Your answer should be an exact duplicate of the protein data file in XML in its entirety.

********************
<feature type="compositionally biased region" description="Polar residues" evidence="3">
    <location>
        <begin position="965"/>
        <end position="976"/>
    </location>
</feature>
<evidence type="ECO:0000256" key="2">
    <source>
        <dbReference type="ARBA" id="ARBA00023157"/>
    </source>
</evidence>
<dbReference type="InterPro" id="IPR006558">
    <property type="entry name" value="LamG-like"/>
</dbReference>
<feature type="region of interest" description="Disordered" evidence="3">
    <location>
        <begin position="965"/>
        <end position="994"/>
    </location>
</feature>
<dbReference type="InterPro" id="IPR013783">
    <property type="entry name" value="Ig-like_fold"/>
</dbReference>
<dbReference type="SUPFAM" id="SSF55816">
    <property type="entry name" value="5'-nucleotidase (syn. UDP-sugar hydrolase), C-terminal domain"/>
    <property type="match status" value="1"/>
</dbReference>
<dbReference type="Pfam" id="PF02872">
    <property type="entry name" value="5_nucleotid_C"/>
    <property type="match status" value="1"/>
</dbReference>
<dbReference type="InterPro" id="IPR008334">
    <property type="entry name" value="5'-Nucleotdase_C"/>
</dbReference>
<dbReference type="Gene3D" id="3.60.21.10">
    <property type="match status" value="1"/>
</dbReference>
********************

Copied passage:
<feature type="compositionally biased region" description="Polar residues" evidence="3">
    <location>
        <begin position="965"/>
        <end position="976"/>
    </location>
</feature>
<evidence type="ECO:0000256" key="2">
    <source>
        <dbReference type="ARBA" id="ARBA00023157"/>
    </source>
</evidence>
<dbReference type="InterPro" id="IPR006558">
    <property type="entry name" value="LamG-like"/>
</dbReference>
<feature type="region of interest" description="Disordered" evidence="3">
    <location>
        <begin position="965"/>
        <end position="994"/>
    </location>
</feature>
<dbReference type="InterPro" id="IPR013783">
    <property type="entry name" value="Ig-like_fold"/>
</dbReference>
<dbReference type="SUPFAM" id="SSF55816">
    <property type="entry name" value="5'-nucleotidase (syn. UDP-sugar hydrolase), C-terminal domain"/>
    <property type="match status" value="1"/>
</dbReference>
<dbReference type="Pfam" id="PF02872">
    <property type="entry name" value="5_nucleotid_C"/>
    <property type="match status" value="1"/>
</dbReference>
<dbReference type="InterPro" id="IPR008334">
    <property type="entry name" value="5'-Nucleotdase_C"/>
</dbReference>
<dbReference type="Gene3D" id="3.60.21.10">
    <property type="match status" value="1"/>
</dbReference>